Wednesday, October 1, 2014

Science On Ice: 7 Antarctic Experiments To Keep An Eye On

Since the 1950s, a small but growing number of international scientists have spent months at a stretch on the world’s most remote continent: Antarctica. This year, 29 countries will host research programs there, meaning about 800 scientists and support staff will venture south for the summer season, from October to March. The U.S. Antarctic Program alone will field more than 100 projects, many of which will be making up for lost time; sequestration kept some expeditions off the ice in 2013. The U.S.-led projects will investigate a number of critical questions, including how climate change is unfolding and what the earliest moments of the universe were like. Here are seven experiments to keep an eye on. 

Antarctica map
Seven experiments to watch this year on the Antarctic continent
Katie Peek

 Marine Food Chain

The Nathaniel B. Palmer, a 281-foot icebreaker-equipped vessel, carries the AMLR team across the sea in search of a two-inch crustacean called krill. Penguins and whales—and humans, too—rely on krill as a food source. After three decades of study, ecologists knew little about their winter patterns. The AMLR team is in the third year of a five-year survey to map the distribution of krill—which like to hide under the sea ice—with acoustic sounding equipment. The work will help the U.S. manage the Antarctic krill fisheries.

 Global Ice Melt

GPS and seismic sensors embedded in the Antarctic ice make up PoleNet—the Polar Ice Observing Network—together with sensors in Greenland. This year, the team will add three new stations—each with about 3,000 pounds of monitoring equipment. The data help geoscientists predict how the Earth’s crust will rebound as the Western Antarctic ice sheet melts. The project might confirm whether the melting is a runaway process—as other researchers found earlier this year—and if the rebound could lead to earthquakes and volcanic eruptions.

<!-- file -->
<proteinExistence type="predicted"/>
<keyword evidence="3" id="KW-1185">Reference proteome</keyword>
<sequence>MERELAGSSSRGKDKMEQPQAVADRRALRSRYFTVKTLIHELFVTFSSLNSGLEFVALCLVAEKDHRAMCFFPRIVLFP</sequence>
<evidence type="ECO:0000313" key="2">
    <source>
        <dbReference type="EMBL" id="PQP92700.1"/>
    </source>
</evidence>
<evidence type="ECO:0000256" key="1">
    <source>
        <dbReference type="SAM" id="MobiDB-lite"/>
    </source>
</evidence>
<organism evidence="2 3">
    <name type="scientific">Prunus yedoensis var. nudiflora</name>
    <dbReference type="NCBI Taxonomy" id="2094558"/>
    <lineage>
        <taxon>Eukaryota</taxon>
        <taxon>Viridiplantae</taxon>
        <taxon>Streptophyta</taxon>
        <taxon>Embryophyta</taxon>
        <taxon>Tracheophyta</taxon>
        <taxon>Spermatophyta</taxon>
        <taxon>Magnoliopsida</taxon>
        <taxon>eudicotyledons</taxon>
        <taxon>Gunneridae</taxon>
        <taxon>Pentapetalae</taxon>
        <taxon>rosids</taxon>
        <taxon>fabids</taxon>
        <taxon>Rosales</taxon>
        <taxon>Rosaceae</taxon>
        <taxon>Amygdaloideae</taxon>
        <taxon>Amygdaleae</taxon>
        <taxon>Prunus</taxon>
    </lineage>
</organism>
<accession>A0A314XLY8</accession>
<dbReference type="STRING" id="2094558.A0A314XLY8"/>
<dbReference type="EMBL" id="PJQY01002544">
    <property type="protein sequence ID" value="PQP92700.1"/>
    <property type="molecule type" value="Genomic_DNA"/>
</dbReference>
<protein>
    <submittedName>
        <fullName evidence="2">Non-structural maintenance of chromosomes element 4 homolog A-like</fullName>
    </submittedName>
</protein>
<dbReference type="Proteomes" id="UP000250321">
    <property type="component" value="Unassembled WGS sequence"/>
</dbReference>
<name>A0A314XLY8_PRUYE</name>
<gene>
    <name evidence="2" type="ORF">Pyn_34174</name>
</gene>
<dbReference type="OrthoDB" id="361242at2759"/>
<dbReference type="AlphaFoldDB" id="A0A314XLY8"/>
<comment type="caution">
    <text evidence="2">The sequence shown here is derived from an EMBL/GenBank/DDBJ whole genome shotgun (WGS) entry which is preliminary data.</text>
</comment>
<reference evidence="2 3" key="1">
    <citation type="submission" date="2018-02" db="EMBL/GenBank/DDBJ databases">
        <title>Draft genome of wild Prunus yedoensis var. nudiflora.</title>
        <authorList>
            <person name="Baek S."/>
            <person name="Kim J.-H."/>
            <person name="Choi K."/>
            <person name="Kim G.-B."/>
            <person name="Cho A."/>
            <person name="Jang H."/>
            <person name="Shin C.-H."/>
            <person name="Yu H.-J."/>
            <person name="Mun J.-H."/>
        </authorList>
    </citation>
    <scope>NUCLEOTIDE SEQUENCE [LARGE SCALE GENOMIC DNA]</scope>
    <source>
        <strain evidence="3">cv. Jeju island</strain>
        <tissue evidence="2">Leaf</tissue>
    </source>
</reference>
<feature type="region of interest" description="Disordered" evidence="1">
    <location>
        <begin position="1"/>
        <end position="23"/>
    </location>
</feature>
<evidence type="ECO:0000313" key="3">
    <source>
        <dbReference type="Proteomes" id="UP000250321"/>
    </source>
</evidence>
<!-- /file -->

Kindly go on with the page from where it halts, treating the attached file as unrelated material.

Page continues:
Evasive Particles

Astronomers have been trying to detect neutrinos, the elusive particles whose signatures help them understand mysteries like how supernovae work and what dark matter is, for decades. Traditional neutrino detectors, like Super-Kamiokande in Japan, are water tanks built into abandoned mines. But researchers on the IceCube team figured out how to make a detector 20,000 times bigger than Super-Kamiokande, for just twice the price. Instead of tanks, they use a cubic mile of near-perfectly-transparent ice of Antarctica, with 5,160 optical sensors drilled more than a mile deep. More than 30 neutrinos have been picked up since the detector started operation in 2010. This year, the team will be testing the computers they installed last year in an effort to make the detector more autonomous, and hope to find evidence for where in the universe neutrinos originate.

 The Infant Universe